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Biological control of fig scale: From 67% to 100% of scale on twigs sampled in 1954 at colonization sites was found to be parasitized

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Authors

Richard L. Doutt, University of California, Berkeley

Publication Information

California Agriculture 8(8):13-13.

Published August 01, 1954

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Abstract

Two small colonies of Aphytis “C,” a wasp parasite of the fig scale–Lepido-saphes ficus (Signoret)–released in the San Joaquin Valley, one at Merced and the other near Fresno, demonstrated what is almost an axiom in biological control work: if a parasite is destined to succeed, it will take hold immediately after an adequate release on susceptible hosts.

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Author notes

The attempts to establish the parasite Physcus testaceous Masi in California in 1940 were conducted by S. E. Flanders, Professor of Biological Control, University of California, Riverside

Biological control of fig scale: From 67% to 100% of scale on twigs sampled in 1954 at colonization sites was found to be parasitized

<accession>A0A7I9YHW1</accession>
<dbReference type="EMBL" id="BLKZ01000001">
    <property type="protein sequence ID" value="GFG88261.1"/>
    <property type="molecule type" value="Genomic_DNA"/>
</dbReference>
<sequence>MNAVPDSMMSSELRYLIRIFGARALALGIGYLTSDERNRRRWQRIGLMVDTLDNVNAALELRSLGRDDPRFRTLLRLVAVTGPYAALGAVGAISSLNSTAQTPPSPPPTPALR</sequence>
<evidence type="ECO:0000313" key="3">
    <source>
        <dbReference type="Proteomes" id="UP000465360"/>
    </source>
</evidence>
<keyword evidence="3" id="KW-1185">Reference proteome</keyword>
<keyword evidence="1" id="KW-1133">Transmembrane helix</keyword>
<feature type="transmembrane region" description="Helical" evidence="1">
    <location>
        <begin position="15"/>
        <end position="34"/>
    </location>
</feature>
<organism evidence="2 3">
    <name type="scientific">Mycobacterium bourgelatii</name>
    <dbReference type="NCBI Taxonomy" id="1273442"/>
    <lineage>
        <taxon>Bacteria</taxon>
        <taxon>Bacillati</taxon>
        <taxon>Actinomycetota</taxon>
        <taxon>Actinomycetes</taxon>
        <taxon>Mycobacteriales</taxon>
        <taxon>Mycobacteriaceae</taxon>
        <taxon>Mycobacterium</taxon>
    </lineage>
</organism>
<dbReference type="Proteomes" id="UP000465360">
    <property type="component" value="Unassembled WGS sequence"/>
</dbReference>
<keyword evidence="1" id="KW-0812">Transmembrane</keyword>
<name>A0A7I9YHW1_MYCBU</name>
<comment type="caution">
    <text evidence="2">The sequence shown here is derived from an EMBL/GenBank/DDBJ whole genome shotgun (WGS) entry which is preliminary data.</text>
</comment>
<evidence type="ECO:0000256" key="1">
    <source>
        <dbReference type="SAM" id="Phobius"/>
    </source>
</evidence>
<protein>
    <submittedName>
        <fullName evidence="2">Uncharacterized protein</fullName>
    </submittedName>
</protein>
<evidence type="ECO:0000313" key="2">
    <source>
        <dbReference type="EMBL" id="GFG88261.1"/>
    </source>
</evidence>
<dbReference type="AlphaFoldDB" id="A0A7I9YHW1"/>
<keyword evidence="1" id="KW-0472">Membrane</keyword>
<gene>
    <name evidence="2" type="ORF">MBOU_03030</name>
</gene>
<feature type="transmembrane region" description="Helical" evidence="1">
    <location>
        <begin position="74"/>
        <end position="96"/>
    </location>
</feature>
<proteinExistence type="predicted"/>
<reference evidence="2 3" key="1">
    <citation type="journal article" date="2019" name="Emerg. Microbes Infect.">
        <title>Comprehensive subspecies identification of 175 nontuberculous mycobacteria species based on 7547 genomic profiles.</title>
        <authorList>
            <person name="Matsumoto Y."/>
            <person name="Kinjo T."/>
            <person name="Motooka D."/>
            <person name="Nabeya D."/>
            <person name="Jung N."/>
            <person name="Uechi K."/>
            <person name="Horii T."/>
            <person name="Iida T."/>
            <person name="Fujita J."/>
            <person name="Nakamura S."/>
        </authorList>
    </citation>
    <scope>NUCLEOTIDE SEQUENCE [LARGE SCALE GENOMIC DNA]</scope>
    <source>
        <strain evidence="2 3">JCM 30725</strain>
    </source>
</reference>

Richard L. Doutt
Webmaster Email: wsuckow@ucanr.edu

Biological control of fig scale: From 67% to 100% of scale on twigs sampled in 1954 at colonization sites was found to be parasitized

Share using any of the popular social networks Share by sending an email Print article
Share using any of the popular social networks Share by sending an email Print article

Authors

Richard L. Doutt, University of California, Berkeley

Publication Information

California Agriculture 8(8):13-13.

Published August 01, 1954

PDF  |  Citation  |  Permissions

Author Affiliations show

Abstract

Two small colonies of Aphytis “C,” a wasp parasite of the fig scale–Lepido-saphes ficus (Signoret)–released in the San Joaquin Valley, one at Merced and the other near Fresno, demonstrated what is almost an axiom in biological control work: if a parasite is destined to succeed, it will take hold immediately after an adequate release on susceptible hosts.

Full text

Full text is available in PDF.

Author notes

The attempts to establish the parasite Physcus testaceous Masi in California in 1940 were conducted by S. E. Flanders, Professor of Biological Control, University of California, Riverside


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